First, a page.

Expat Entrepreneur in Malaga: Samantha Sintes

Expat Entrepreneur in Malaga: Samantha Sintes

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In this new series of Expatica interviews, expat entrepreneur Samantha Sintes narrates the many hurdles she and her business partner had to overcome before their online store was set up.

Name: Samantha Sintes
Nationality: British
City of residence: Mijas, Malaga
Name of company: www.indybel.com
Date of company launch: August 2008

Can you give us a brief description of your business and how it is going.
www.indybel.com is an online store for pregnancy and baby in Spain. We sell British, international, organic and innovative products, especially those not available or easy to find in Spain.

I met my business partner Lesley in 2007 after we had both had babies here in Spain. I was formally a TV producer and Lesley cabin crew for a major airline. We both wanted to be our own bosses and not be tied to an office or timetable!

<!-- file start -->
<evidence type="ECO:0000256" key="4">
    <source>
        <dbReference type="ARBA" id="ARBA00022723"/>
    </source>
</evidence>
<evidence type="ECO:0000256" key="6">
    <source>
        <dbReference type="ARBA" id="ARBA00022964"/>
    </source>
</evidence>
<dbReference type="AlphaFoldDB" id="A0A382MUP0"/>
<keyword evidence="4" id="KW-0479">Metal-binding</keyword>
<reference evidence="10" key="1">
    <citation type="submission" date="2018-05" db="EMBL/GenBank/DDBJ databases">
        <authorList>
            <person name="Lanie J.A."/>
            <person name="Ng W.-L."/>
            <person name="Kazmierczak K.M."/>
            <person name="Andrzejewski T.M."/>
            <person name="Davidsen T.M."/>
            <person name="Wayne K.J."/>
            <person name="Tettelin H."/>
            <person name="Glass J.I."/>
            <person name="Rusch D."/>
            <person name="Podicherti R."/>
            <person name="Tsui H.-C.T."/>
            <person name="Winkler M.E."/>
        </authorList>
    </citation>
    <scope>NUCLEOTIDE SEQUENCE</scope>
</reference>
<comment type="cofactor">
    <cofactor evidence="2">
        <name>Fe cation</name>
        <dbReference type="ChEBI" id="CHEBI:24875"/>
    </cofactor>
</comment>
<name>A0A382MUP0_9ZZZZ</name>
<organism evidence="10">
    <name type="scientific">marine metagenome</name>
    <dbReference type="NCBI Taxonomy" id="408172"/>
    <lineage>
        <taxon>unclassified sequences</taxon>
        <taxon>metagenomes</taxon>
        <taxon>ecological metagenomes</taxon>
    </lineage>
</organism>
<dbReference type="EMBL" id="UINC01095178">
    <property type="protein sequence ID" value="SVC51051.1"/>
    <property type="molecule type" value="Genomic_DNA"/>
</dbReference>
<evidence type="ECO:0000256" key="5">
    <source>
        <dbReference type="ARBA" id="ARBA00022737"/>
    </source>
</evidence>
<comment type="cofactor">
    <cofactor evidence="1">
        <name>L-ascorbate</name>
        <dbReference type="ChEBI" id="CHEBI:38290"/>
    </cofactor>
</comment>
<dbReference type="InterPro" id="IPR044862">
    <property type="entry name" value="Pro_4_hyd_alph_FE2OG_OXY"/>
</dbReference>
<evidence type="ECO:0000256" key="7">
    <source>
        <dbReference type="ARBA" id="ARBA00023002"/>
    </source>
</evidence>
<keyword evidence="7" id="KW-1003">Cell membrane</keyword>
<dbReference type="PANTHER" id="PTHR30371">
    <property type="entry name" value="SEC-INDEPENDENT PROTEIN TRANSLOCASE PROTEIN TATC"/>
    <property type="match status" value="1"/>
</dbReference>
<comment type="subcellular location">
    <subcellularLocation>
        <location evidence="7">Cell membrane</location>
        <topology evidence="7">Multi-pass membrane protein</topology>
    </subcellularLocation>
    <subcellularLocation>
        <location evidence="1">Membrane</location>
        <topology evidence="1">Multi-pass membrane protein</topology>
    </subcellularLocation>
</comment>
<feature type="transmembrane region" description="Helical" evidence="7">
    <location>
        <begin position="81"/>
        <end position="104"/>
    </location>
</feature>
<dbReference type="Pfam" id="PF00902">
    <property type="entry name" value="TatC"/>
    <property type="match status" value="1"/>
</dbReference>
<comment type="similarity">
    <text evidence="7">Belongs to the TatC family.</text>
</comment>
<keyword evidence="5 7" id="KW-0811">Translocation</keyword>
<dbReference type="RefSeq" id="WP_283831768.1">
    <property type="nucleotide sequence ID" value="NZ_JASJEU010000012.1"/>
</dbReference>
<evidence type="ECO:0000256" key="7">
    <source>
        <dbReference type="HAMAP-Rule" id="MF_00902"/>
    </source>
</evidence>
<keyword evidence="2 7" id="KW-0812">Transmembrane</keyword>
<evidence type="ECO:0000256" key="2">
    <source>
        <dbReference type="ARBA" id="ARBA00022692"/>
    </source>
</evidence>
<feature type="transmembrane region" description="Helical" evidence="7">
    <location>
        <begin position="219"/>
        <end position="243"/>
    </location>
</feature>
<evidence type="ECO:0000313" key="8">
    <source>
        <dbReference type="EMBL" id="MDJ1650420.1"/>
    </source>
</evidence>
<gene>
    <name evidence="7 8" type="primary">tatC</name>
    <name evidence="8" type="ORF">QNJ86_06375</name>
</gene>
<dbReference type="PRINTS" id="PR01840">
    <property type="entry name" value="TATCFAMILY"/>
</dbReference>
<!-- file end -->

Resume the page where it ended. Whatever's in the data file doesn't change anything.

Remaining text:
We realised the need for innovative and organic products for pregnancy and baby in Spain as there were products we wanted for ourselves and our children but couldn’t find in Spain.

We then decided to set up Indybel (named after our daughters India and Isabella who were the inspiration ) to specifically sell the types of products we ourselves wanted and needed but at that time couldn’t buy in this country.

We launched our business in August 2008, nearly a year after having the idea. Now a year and a half later it is going from strength to strength. It would be a lie to say we were making millions but as we still class ourselves as a new business we feel we are doing well in terms of attracting customers from all over Spain and beyond. To date we have had orders from America, the UK, France and Greece.